Initially in loss, the people around us gather. Then time is up and the people scatter, going back to their lives, leaving the one in loss to wander their sorrow looking for where the old life went. It appears to be a timing thing. I heard the unspoken rule of grief’s mores. The world will comfort me for a certain amount of time. When this invisible timer goes off, we are finished. I could speak of my losses for a certain period and then some underlying message in conversation said, “Let’s talk about something else.” Nothing overt needed to be said.

Benjamin June 13 GatherSociety says we have this much time to wait for you. After that, we must go on. And if you want to belong, to stay in the herd, you must go on, too.

But I didn’t want to go where they were going. I needed to go a different direction. Their moving on was not where I belonged. I needed to move into my sorrow, feel what I needed to feel, do what I needed to do, be who I needed to be. And the subtle message I received was “if you don’t move on, you do not belong with us.”

The message was clear – we’re finished. But I was not finished. I was just beginning. The endless unfolding of living with loss had begun. I had to follow wherever it led and it was leading me away from the herd.

I understand. It is my sorrow, not theirs. They did not need to go where I needed to go. And actually, they couldn’t go where I needed to go. I had to walk to the fringes of the world around me to go deep in the world within me.

Loss has many layers and directions. I grieved the ones that died. I grieved the one I was. I grieved the relationships that changed. And I grieved living in a world I no longer knew.

So, society and I parted ways. I still lived in its midst, but the distance continued to drift us in different directions. We spoke the same language from different hearts. Our common words took on different meanings.

Like the word cantaloupe. A simple word. A word we all have a shared definition. But to the world around me, cantaloupe is a melon, something to eat. To the world within me, cantaloupe was Matt’s favorite food at the end of his life. When he could eat nothing else, he ate cantaloupe. Cantaloupe to the world is not cantaloupe to me. It means I no longer can hold my child.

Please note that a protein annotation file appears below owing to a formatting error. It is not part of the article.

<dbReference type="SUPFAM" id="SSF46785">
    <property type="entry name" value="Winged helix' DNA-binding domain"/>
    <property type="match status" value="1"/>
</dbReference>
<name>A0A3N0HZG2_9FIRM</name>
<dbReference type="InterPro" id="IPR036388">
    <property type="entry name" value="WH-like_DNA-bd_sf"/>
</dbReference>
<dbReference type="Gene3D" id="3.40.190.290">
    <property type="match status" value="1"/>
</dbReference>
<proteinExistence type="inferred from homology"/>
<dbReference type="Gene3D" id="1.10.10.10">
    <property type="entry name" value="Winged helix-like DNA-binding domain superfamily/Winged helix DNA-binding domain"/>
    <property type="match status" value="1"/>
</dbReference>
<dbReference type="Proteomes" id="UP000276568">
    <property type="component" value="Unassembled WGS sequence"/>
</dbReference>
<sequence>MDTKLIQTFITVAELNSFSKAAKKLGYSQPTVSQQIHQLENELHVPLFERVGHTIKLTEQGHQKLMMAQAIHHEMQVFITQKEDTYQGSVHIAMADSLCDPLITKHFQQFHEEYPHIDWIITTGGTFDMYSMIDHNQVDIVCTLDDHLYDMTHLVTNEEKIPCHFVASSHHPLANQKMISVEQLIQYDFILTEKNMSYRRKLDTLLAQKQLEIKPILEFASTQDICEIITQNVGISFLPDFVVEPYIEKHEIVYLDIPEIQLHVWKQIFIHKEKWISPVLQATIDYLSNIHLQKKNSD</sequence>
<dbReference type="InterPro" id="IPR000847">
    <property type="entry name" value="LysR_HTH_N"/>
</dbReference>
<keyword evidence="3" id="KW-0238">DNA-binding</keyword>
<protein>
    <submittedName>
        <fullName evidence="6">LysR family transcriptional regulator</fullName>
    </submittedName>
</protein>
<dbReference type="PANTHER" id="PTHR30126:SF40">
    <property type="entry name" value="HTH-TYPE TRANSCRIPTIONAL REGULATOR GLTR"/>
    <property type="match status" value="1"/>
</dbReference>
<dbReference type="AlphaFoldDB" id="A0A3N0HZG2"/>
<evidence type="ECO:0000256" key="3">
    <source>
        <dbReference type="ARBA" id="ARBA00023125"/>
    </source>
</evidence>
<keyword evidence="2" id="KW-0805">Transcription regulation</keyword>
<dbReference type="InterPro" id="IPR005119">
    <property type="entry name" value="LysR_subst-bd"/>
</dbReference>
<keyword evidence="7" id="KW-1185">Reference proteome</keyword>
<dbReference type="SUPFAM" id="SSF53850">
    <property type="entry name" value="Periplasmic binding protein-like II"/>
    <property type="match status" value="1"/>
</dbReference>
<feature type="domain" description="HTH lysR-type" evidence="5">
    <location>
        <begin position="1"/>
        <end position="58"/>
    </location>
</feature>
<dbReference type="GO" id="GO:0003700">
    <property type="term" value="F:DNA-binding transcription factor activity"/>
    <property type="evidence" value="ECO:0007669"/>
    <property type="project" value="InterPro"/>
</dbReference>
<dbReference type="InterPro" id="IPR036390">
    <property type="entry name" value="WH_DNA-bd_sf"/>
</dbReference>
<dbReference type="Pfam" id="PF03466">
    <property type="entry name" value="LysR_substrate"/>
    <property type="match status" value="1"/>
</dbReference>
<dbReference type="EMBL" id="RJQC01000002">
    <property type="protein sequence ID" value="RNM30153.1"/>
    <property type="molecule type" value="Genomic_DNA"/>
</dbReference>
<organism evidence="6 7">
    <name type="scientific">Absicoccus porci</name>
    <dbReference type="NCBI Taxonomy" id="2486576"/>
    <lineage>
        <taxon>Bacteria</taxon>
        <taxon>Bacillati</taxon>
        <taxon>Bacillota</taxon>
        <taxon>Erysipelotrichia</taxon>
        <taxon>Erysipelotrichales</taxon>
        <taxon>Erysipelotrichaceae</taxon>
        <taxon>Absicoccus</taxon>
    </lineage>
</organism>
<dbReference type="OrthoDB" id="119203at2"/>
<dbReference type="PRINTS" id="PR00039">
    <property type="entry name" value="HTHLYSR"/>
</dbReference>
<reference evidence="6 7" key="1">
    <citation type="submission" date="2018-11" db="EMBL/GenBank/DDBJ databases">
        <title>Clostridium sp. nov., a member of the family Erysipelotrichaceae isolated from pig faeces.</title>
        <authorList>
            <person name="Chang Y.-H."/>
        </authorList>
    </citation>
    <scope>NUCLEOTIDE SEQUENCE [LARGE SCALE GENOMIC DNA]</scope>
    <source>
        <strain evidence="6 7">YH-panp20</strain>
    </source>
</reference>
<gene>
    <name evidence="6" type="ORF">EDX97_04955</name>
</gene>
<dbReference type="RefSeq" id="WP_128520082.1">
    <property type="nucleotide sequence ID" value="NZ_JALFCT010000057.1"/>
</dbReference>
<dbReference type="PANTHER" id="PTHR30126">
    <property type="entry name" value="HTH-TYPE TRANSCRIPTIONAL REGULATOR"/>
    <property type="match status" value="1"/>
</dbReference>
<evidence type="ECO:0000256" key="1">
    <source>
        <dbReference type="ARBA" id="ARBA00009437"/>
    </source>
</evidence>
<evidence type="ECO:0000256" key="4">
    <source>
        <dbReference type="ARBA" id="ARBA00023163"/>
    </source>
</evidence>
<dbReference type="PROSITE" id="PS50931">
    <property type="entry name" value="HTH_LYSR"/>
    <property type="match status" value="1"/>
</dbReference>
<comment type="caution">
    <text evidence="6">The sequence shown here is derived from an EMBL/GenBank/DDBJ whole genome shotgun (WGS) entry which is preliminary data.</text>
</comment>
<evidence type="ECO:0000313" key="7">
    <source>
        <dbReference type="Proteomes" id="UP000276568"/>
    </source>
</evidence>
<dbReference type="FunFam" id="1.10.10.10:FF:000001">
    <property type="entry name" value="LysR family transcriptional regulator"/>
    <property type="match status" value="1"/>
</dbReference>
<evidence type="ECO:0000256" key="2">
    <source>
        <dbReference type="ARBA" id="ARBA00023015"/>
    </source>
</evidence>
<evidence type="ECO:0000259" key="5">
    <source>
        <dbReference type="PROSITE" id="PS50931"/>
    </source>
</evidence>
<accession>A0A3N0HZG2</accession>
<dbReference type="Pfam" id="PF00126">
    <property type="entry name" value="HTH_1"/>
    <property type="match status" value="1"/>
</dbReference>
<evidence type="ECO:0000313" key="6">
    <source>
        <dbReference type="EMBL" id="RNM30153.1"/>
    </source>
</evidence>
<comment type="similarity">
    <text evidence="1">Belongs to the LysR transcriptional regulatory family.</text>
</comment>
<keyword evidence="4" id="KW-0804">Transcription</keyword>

A long time ago I read a research study about a community of monkeys. In the hierarchy of the group, there were those that were on the fringes. Some were anti-social, some mentally unstable, some just a little bit off. The humans slowly took the monkeys on the fringes out of the group. What happened was the group became endangered. The fringe monkeys were the ones who were extremely sensitive to their surroundings. They were the ones that couldn’t sleep at night. They were the ones that warned the group of impending attack. The ones on the outskirts of their society were actually the protectors of the group.

Benjamin June 13 LayersI was in the depths of my grief when I read this study. I was on the outskirts of the world that had turned us away. Lydia, Matt and Bryan’s HIV had separated us from the herd during a time of hysteria and intolerance. I knew well the unwritten exclusionary clauses of a society that was driven by fear and hatred. To this day I see hysteria, intolerance, fear and hatred for those assigned to the fringes of our society. I truly believe the discarded in our world are the ones that we need the most.

And this includes those living in loss that have been confined to the fringes. So many people live in secret sorrow.

Somebody brings a cantaloupe to a picnic. I walk past it without an external expression, but in my interior world I am holding the last vestiges of my child. Who, in a time of fun and laughter, wants to hear what I am feeling and what we went through? And I wouldn’t want to share it anyway. It is not the time nor place. But that is my point. We are not in the same time nor the same place.

My life is out of context often with the world around me. I have learned to accept that there is a part of me that just doesn’t belong. But that part of me belongs to the larger context of life. It belongs here because I am here.

Perhaps I am one of the ones that lives on the fringes for the sake of the group. Maybe we are here to go deeper in the expanse of life through the tragedy of loss. Maybe, just maybe, I can be there for the next one that finds themself in a world they longer know, and let them know there is a much bigger world than what’s out there. It’s in here. We’re in here.


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